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In a major embarrassment for Public Transport Minister Lynne Kosky, her decision to force seniors to buy Metcards in packs of five has been reversed in her absence.
It would have forced cash-strapped pensioners to pay $16.50 to buy seniors daily tickets instead of just $3.30.
The decision was made yesterday, while Ms Kosky was on leave, after questions about the decision from the Herald Sun.
Acting Public Transport Minister Tim Pallas last night confirmed the sudden about-face.
Spokeswoman Fiona Macrae said the Government recognised the impost that making a larger purchase less often might have on some seniors, particularly those on low incomes.
As a result, seniors will continue to be able to buy the seniors daily from trams, trains and buses but will also be able to get the five-pack.
Ms Kosky made the original decision in early August, but it was not announced until Friday afternoon while she was on leave.
That press release told seniors they would still be able to use standard concession tickets, which are mostly more expensive than $3.30.
The decision provoked outrage from pensioners, including Shirley Grant, who led the topless pensioner protest outside Flinders St station in May.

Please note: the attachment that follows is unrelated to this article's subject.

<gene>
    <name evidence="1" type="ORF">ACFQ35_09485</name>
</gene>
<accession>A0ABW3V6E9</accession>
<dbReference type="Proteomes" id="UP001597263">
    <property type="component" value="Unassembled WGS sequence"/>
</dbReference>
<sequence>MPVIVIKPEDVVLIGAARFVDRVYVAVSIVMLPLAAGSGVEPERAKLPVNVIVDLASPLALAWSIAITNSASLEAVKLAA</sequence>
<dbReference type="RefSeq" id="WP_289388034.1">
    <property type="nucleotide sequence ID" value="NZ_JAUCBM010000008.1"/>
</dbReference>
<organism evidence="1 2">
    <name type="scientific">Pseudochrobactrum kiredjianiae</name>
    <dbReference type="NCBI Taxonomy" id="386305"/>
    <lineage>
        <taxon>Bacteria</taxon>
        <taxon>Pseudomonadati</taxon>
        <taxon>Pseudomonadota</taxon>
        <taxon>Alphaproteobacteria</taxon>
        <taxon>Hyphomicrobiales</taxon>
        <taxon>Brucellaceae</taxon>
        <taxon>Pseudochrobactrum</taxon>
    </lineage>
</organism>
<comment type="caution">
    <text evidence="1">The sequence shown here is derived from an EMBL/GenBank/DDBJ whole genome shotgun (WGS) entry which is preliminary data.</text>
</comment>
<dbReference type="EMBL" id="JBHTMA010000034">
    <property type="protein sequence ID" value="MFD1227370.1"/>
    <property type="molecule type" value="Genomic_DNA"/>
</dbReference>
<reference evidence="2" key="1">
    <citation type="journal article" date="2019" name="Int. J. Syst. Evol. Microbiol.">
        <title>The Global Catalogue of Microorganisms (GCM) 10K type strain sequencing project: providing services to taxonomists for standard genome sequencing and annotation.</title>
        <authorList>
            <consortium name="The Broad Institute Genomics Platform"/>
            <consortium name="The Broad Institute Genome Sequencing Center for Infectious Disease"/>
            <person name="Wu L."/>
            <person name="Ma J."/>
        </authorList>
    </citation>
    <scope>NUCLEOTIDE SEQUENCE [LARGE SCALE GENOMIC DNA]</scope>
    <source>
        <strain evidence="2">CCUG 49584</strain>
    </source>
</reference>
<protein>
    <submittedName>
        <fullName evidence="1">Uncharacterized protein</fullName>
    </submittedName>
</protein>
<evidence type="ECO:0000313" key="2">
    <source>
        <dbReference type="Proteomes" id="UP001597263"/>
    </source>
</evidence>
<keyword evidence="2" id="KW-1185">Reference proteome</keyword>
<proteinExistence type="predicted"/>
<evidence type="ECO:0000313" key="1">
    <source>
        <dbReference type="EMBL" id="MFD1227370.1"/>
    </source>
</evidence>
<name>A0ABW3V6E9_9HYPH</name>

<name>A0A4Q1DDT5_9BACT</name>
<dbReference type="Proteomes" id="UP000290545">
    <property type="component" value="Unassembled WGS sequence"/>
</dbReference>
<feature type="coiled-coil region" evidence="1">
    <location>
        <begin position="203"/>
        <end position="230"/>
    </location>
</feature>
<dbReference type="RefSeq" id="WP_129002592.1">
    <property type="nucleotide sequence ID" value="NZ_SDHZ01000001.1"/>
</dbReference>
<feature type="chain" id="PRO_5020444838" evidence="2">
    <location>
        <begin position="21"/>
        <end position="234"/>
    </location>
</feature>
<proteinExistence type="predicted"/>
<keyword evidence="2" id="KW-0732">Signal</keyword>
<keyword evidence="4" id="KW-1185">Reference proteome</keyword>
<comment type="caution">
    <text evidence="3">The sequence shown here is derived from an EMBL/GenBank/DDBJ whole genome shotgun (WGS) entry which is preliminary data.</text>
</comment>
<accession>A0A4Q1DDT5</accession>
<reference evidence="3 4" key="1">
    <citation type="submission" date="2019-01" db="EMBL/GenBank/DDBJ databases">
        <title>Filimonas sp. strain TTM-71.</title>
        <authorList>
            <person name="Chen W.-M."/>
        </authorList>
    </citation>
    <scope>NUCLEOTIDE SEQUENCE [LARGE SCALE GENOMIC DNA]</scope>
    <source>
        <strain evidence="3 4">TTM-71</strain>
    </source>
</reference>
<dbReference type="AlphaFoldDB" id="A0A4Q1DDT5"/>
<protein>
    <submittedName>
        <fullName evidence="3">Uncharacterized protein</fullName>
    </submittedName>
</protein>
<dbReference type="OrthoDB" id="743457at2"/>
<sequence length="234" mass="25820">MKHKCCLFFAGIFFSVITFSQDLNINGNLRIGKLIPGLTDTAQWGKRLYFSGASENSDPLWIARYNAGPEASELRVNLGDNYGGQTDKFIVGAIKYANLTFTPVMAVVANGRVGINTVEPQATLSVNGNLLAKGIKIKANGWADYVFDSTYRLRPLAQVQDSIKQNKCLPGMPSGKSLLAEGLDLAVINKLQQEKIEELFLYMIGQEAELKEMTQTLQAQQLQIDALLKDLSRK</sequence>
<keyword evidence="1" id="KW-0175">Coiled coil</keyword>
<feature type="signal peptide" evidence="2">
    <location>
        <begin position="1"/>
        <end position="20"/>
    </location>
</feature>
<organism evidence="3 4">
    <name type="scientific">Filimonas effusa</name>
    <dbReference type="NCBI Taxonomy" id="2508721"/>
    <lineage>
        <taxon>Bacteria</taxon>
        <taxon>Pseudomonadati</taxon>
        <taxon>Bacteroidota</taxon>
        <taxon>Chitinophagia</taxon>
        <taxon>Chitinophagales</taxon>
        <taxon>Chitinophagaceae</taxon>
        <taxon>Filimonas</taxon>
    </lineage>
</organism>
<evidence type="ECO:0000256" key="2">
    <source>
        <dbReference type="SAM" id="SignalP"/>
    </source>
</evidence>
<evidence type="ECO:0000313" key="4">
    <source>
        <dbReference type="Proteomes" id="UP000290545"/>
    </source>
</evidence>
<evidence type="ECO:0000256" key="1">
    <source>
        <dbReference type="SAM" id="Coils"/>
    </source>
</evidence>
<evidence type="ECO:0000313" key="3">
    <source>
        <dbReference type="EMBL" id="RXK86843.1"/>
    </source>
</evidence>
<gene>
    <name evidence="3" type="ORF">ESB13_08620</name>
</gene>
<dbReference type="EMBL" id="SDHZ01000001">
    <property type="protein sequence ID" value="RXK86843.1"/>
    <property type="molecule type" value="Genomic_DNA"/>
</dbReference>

She branded the decision crazy and urged Ms Kosky to reverse the decision.
"If she thinks a pensioner can afford that, she's nuts," Mrs Grant said.
Angry seniors wrote to the Herald Sun complaining about the decision.
John Green, from Rowville, wrote: "Who in their right mind other than a highly paid bureaucrat or parliamentarian would decide something like this?
"Most seniors (and) pensioners struggle to find the money to pay for everyday items, much less paying this amount in advance for trips they may not take."
Other changes announced last Friday stand, such as the dumping of single city-saver tickets.
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